Anticholinergic Medications May Increase Dementia Risk in Diabetes

Patients with diabetes who take anticholinergic medications for overactive bladder may have an increased risk for dementia.

Patients with diabetes mellitus (DM) taking oxybutynin, solifenacin, or tolterodine for treatment of overactive bladder (OAB) had a greater risk of developing dementia, with patients taking oxybutynin showing the greatest risk, according to recent research published in PLoS ONE.

Researchers at the China Medical University in Taichung, Taiwan evaluated 10,938 patients with DM who took oxybutynin, solifenacin, or tolterodine for OAB between January 2002 and December 2013 and 564,733 patients with DM who did not take the anticholinergic drugs.


“Typically, patients who respond well to a particular anticholinergic drug will continue to use that drug and not switch to another one,” the researchers wrote. “However, our research finds [show] that long-term use of a particular anticholinergic drug may increase subsequent risk of developing dementia.”

At 6-year follow-up, the researchers found patients taking oxybutynin had a 3.9% rate of dementia, while patients taking solifenacin had a 4.3% rate and patients taking tolterodine had a 2.2% rate compared with a 1.2% rate of dementia in the control group (P <.001).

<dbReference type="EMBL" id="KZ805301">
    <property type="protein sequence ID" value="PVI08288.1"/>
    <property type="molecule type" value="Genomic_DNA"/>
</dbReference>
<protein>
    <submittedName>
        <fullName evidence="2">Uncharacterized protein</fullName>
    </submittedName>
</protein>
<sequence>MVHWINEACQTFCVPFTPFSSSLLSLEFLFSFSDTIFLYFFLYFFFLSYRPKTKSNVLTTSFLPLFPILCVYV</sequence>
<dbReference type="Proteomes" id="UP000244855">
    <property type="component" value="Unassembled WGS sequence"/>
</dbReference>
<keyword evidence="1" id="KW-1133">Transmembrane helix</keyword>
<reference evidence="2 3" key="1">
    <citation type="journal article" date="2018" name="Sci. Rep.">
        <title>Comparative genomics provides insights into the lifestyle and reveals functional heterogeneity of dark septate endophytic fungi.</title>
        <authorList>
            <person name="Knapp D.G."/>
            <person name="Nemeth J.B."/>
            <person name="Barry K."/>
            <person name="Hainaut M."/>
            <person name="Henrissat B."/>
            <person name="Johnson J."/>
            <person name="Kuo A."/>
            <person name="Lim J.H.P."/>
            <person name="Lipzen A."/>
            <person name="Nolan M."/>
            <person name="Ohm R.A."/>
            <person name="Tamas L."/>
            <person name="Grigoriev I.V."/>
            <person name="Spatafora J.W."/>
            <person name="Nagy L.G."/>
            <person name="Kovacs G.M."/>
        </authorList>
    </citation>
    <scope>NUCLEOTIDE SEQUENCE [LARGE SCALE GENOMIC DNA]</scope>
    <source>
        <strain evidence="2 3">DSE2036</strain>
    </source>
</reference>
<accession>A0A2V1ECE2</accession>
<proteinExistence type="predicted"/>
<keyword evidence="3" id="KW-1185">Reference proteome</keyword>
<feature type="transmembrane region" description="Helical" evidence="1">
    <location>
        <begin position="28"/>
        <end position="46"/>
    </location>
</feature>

After adjusting their multivariate adjusted competing-risk regression model for factors such as comorbidities, patient age, patient gender, socioeconomic status, geographical region, and urbanization, long-term use of oxybutynin carried the highest risk of dementia (hazard ratio [HR] 2.35; 95% CI, 1.96-2.81), while tolterodine (HR 2.24; 95% CI, 1.85-2.73) and solifenacin (HR 2.16; 95% CI, 1.81-2.58) also carried a high risk of developing dementia compared with the control group.

Limitations of the study included lack of data on the severity of OAB in the patient population, lack of a non-DM control group, lack of data on other drugs used to treat OAB such as trospium and darifenacin, and lack of data about physical activity and education in the database used for the study.

The researchers recommended that physicians and clinicians treating patients with DM who take long-term anticholinergic drugs for OAB should be mindful of the potential side effects of the treatment and closely monitor the cognitive function of their patients. 

“This is a key finding for clinicians who must keep this potentially increased risk in mind when prescribing long-term use of a specific anticholinergic drug to DM patients suffering from OAB,” the researchers concluded. “Even if the patient is responding well to the specific drug, once the patient’s OAB is under control, the physician should continue therapy while simultaneously undertaking dementia prevention measures such as regular exercise, participation in social activities, and controlling body mass index, high blood pressure, high blood sugar, and high blood fat.”

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